Place Easter egg to reward careful readers

Sometimes the real pleasure of writing – and reading – isn’t about a well-crafted tale with a fast-moving plot involving intriguing characters set in a well-described landscape. After all, penning such a story entails a lot of sweat, and for readers, they expect nothing less than a well-developed piece. Instead, the real smile comes when the author leaves a special treats for the reader, such as hiding some surprise not germane to the story. These surprises are called “Easter eggs”, a term science fiction writing workshops have borrowed from the jargon of computer programming.

For example, an author might encode, with the first letters of consecutive sentences, some message to the reader. In other instances, the author may use obscure allusions, such as what James Lecky does in his recently published “The Season Without Sun”. In the Lecky’s story, the antagonists are a people called the “Dajzyn” – the Tuva word for “enemy.” Tuva is a Russian republic on the central steppes of Asia, which one theory posits is where homo sapiens came from when moving into Ice Age Europe, the apparent setting of this story.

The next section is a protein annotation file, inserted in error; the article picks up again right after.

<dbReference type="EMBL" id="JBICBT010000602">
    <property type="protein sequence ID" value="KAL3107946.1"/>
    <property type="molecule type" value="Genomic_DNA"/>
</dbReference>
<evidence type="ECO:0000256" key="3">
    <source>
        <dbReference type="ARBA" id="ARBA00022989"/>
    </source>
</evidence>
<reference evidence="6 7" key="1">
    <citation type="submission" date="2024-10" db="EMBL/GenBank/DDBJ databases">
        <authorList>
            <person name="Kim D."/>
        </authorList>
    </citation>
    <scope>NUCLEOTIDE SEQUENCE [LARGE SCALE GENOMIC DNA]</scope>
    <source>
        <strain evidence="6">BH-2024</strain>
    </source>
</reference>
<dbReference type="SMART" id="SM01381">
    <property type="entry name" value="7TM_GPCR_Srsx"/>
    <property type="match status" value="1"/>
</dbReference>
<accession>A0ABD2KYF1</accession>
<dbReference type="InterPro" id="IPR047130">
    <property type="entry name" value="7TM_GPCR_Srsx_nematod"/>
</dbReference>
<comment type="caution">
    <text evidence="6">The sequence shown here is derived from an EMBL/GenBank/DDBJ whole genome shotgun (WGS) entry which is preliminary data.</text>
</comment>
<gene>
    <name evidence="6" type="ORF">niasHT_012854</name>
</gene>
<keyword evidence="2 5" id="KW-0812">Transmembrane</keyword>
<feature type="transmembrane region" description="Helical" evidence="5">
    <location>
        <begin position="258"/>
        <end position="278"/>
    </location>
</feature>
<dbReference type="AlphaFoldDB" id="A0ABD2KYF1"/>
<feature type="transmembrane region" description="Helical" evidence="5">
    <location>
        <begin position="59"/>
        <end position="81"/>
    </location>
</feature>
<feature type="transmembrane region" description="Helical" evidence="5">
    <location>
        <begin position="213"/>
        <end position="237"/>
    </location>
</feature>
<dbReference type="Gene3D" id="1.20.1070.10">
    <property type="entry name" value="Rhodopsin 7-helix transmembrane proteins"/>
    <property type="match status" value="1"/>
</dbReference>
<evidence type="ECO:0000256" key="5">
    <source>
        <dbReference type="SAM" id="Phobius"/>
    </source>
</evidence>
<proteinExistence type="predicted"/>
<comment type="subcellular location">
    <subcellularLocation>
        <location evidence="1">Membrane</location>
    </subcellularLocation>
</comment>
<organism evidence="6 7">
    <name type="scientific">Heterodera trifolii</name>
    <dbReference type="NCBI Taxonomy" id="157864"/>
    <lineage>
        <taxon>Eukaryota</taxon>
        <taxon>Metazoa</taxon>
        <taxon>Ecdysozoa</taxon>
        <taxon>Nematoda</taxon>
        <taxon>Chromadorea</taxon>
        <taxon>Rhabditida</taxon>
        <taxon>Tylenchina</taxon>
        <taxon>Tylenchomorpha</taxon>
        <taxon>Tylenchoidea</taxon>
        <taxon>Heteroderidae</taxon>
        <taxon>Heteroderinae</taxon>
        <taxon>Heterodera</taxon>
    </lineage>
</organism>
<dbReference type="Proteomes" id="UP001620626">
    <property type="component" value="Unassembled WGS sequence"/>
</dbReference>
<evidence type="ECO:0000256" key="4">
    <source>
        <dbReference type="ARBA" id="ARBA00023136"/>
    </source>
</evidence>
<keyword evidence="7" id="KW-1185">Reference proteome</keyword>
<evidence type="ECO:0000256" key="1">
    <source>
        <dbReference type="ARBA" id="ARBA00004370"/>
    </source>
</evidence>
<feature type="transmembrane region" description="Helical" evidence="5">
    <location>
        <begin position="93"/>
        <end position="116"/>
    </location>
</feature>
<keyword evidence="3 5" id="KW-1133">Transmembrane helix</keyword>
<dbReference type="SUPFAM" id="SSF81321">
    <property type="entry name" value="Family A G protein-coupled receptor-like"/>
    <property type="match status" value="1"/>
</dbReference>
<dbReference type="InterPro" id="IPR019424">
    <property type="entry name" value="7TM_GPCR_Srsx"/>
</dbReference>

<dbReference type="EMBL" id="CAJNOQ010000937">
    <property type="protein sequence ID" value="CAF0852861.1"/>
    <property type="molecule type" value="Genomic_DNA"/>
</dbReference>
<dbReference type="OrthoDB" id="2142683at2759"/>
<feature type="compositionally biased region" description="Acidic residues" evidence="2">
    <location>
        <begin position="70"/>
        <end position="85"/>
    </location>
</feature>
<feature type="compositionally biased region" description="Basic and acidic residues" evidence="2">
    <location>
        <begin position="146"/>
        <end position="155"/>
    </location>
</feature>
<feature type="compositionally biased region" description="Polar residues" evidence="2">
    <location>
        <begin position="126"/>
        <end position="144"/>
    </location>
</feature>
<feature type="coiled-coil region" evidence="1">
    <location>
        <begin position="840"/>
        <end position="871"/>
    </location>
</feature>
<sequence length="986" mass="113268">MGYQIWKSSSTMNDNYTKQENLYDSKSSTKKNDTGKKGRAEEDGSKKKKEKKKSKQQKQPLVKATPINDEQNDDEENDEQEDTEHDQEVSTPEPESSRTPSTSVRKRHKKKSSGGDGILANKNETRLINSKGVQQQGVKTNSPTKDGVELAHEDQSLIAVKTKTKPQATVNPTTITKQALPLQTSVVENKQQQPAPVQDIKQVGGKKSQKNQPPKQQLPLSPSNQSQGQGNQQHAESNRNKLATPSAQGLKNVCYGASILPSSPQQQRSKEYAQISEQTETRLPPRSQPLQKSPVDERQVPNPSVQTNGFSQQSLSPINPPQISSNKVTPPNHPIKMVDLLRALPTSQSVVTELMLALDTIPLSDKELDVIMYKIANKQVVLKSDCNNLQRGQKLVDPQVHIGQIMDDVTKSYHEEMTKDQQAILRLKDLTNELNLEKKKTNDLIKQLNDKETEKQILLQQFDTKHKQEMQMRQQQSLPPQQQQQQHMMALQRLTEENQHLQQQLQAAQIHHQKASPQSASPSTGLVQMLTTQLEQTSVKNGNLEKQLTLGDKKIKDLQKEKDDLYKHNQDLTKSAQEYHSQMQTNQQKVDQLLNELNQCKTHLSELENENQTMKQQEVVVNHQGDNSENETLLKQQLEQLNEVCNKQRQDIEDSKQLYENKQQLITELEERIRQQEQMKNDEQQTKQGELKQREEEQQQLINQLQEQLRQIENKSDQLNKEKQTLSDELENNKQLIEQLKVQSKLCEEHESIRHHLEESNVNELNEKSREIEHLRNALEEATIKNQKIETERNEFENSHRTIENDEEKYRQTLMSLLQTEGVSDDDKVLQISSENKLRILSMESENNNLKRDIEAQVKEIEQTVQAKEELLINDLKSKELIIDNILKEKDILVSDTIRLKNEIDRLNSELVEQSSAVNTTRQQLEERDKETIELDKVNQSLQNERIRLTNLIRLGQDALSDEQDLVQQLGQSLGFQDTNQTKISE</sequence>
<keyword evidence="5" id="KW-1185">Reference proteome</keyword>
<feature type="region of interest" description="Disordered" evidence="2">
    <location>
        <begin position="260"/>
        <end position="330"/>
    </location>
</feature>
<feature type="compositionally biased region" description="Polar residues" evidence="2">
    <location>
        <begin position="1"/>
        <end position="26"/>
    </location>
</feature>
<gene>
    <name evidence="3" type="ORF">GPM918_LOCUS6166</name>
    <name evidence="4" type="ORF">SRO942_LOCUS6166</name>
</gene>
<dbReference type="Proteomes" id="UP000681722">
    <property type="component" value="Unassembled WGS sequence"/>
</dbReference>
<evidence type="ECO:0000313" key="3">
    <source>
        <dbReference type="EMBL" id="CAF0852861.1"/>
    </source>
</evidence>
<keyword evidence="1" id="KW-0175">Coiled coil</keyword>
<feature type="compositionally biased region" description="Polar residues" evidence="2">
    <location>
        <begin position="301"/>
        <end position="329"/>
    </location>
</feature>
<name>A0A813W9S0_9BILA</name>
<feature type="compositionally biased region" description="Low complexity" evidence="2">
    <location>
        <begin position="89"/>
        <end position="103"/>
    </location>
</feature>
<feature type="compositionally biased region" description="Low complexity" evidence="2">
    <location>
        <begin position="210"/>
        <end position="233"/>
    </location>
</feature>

The pleasure for the author is akin to being part of an inside joke. The pleasure for the reader comes in possessing a deeper understanding of the piece – or at least in knowing that he’s one of the few who got the in-joke! It strengthens the bond between writer and reader.

If placing an Easter egg into your story, remember that it usually is hidden deep within the text. It shouldn’t disrupt the narrative’s flow. After all, the Easter egg often is superfluous to the story. In addition, don’t sacrifice time crafting and polishing the story to hide an Easter egg. The reason a reader opts to look at your story is to enjoy a quality tale. The Easter egg is just a fun surprise.


My name is Rob Bignell. I’m an affordable, professional editor who runs Inventing Reality Editing Service, which meets the manuscript needs of writers both new and published. I also offer a variety of self-publishing services. During the past decade, I’ve helped more than 300 novelists and nonfiction authors obtain their publishing dreams at reasonable prices. I’m also the author of the 7 Minutes a Day… writing guidebooks, four nonfiction hiking guidebook series, and the literary novel Windmill. Several of my short stories in the literary and science fiction genres also have been published.